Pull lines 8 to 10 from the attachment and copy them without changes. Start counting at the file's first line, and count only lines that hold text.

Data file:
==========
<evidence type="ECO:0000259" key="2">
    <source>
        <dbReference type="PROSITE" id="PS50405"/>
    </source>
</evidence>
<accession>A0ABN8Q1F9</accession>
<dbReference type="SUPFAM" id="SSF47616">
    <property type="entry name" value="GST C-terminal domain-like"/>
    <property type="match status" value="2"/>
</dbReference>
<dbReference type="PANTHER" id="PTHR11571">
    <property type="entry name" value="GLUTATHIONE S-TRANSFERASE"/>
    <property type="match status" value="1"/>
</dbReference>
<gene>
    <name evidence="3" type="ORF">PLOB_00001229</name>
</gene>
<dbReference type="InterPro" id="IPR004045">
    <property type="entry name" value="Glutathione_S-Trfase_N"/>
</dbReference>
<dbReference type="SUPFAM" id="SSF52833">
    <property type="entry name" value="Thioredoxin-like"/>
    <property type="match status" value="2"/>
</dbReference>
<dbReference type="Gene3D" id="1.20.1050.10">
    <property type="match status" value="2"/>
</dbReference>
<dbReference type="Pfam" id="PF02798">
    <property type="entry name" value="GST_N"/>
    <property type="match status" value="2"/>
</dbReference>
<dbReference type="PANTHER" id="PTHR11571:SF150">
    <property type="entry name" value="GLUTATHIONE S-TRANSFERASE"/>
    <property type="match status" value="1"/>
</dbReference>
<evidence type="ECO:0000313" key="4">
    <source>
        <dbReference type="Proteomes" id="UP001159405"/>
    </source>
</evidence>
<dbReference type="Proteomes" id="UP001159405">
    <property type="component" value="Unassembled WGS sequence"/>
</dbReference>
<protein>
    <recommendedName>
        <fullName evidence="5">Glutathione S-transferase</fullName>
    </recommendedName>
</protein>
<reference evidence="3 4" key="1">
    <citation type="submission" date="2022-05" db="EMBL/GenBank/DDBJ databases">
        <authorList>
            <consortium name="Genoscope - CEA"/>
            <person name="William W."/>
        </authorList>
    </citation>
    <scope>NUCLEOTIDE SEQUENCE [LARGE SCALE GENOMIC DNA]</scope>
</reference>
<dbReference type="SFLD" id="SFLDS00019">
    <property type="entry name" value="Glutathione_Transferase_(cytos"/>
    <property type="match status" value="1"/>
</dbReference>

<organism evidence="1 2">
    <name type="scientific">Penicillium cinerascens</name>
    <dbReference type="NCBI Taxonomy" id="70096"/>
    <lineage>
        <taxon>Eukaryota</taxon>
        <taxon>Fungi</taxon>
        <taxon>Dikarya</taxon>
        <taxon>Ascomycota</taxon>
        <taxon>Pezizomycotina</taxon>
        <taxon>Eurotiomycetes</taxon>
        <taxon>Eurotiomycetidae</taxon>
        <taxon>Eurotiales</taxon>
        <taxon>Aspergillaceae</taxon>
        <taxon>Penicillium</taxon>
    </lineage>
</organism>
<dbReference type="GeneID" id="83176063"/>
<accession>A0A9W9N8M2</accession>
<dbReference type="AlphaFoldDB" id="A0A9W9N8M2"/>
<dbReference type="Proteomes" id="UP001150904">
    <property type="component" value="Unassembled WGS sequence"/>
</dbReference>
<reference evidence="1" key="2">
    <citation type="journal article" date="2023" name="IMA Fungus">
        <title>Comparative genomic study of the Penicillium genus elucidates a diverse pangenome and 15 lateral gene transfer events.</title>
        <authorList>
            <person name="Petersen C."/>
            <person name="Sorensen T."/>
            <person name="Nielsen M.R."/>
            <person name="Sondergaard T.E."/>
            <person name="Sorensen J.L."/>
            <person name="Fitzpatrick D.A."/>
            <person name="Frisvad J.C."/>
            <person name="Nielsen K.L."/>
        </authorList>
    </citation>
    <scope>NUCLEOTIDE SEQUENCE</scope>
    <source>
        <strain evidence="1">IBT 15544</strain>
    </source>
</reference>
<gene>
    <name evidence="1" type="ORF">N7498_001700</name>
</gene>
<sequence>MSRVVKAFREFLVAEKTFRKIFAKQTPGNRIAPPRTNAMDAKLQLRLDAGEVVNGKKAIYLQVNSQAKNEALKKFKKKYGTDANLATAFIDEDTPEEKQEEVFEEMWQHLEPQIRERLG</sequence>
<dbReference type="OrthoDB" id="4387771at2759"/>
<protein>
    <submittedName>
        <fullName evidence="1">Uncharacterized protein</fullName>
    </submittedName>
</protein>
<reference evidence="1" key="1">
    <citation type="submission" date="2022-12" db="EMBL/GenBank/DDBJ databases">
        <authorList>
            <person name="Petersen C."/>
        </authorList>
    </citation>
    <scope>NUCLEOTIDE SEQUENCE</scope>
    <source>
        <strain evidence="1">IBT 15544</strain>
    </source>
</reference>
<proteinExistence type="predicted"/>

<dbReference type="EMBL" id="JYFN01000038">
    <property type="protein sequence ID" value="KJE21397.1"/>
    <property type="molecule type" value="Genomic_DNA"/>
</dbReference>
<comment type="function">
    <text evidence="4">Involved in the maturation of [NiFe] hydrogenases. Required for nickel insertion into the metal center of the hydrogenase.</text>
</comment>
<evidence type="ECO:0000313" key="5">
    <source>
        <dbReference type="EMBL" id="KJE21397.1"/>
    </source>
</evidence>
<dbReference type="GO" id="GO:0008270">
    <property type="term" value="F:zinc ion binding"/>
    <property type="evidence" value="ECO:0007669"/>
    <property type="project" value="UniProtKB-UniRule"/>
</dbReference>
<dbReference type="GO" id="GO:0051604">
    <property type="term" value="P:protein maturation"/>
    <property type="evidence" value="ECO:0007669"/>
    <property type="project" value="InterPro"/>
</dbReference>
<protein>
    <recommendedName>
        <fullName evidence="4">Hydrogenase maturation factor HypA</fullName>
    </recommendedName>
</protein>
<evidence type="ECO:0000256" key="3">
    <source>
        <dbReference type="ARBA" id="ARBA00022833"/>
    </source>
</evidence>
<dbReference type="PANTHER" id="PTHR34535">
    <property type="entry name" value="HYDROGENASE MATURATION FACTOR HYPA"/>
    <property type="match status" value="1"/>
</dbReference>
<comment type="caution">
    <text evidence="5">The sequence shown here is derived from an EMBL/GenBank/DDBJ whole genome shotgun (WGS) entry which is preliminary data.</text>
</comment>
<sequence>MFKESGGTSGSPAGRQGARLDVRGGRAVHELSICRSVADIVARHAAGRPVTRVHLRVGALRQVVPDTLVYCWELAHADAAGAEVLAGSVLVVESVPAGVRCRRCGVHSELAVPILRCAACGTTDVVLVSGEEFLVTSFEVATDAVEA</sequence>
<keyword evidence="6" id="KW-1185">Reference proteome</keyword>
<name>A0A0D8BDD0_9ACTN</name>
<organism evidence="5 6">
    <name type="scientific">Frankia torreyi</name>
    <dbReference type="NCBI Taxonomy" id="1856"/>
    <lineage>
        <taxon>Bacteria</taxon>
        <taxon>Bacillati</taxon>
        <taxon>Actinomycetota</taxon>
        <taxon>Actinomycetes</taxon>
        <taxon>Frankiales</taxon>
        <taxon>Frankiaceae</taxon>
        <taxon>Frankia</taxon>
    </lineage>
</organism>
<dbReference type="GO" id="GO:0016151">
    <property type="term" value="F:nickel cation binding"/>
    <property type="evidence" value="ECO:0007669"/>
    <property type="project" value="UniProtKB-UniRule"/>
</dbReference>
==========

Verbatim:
    <property type="entry name" value="GST C-terminal domain-like"/>
    <property type="match status" value="2"/>
</dbReference>